The supervisor of the income and wealth data collection visited the field less frequently because of other commitments. In this area, the two enumerators exchanged data forms after interviews were conducted. Apparent discrepancies or coding errors were discussed.
In the work-capacity area, the supervisors participated directly in the data collection. After each test, the team reviewed the results and so detected and corrected obvious errors.
Repeated measurements were made in a subsample of the subjects in order to establish reliability. The percentages of subjects remeasured were as follows: 10.3% for anthropometry, 3.9%-4.6% for the behavioural tests, 4.3% for work capacity, and 2%5% for the life histories and income and wealth questionnaires.
Detailed analysis of the reliability of the anthropometric measurements is presented elsewhere . The reliability values were above .91 for all the anthropometric measurements. The intra-measurer reliabilities were above .96 in all measurements, and the inter-measurer reliabilities were above .98 in most measurements. These values are considered satisfactory.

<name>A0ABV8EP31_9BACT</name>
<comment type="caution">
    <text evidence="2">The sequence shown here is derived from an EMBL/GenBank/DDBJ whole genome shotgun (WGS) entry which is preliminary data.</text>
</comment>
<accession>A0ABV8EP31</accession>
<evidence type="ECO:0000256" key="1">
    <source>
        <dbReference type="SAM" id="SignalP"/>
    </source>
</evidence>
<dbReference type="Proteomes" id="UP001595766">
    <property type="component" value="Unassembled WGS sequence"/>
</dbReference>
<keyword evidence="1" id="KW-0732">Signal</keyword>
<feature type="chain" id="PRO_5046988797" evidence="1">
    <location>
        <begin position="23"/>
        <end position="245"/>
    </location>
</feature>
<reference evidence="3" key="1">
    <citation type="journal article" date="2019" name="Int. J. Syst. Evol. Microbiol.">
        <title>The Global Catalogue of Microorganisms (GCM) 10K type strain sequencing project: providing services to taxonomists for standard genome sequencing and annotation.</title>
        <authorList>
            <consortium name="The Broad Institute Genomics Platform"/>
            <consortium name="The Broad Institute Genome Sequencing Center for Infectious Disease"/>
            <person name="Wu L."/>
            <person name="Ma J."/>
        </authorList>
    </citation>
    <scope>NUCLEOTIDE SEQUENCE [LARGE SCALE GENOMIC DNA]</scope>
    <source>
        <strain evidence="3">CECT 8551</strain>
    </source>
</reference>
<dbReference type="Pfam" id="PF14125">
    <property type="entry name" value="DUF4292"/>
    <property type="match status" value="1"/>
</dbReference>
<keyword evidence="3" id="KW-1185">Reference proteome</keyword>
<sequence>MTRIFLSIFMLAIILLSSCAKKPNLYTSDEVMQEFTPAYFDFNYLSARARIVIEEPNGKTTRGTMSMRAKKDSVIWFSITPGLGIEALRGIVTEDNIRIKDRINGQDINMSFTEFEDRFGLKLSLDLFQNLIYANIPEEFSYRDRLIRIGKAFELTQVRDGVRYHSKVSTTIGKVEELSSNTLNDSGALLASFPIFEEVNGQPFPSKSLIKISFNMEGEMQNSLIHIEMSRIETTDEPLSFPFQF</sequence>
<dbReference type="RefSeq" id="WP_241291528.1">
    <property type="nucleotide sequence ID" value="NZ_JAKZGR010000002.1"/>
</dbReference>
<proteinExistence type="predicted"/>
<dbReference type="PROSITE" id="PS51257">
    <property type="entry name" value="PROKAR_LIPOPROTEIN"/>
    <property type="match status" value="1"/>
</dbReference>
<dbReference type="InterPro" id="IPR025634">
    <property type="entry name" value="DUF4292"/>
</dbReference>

Test-retest stability coefficients and internal consistency measures of the psycho-educational tests were in general similar to published results and are considered satisfactory. Some variables of the information-processing tests with low stability coefficients were dropped from the analysis. Differences between testers were large in many cases; however, analysis before and after controlling for tester effects showed similar results. Tn summary, reliability was found to be acceptable for key psycho-educational variables.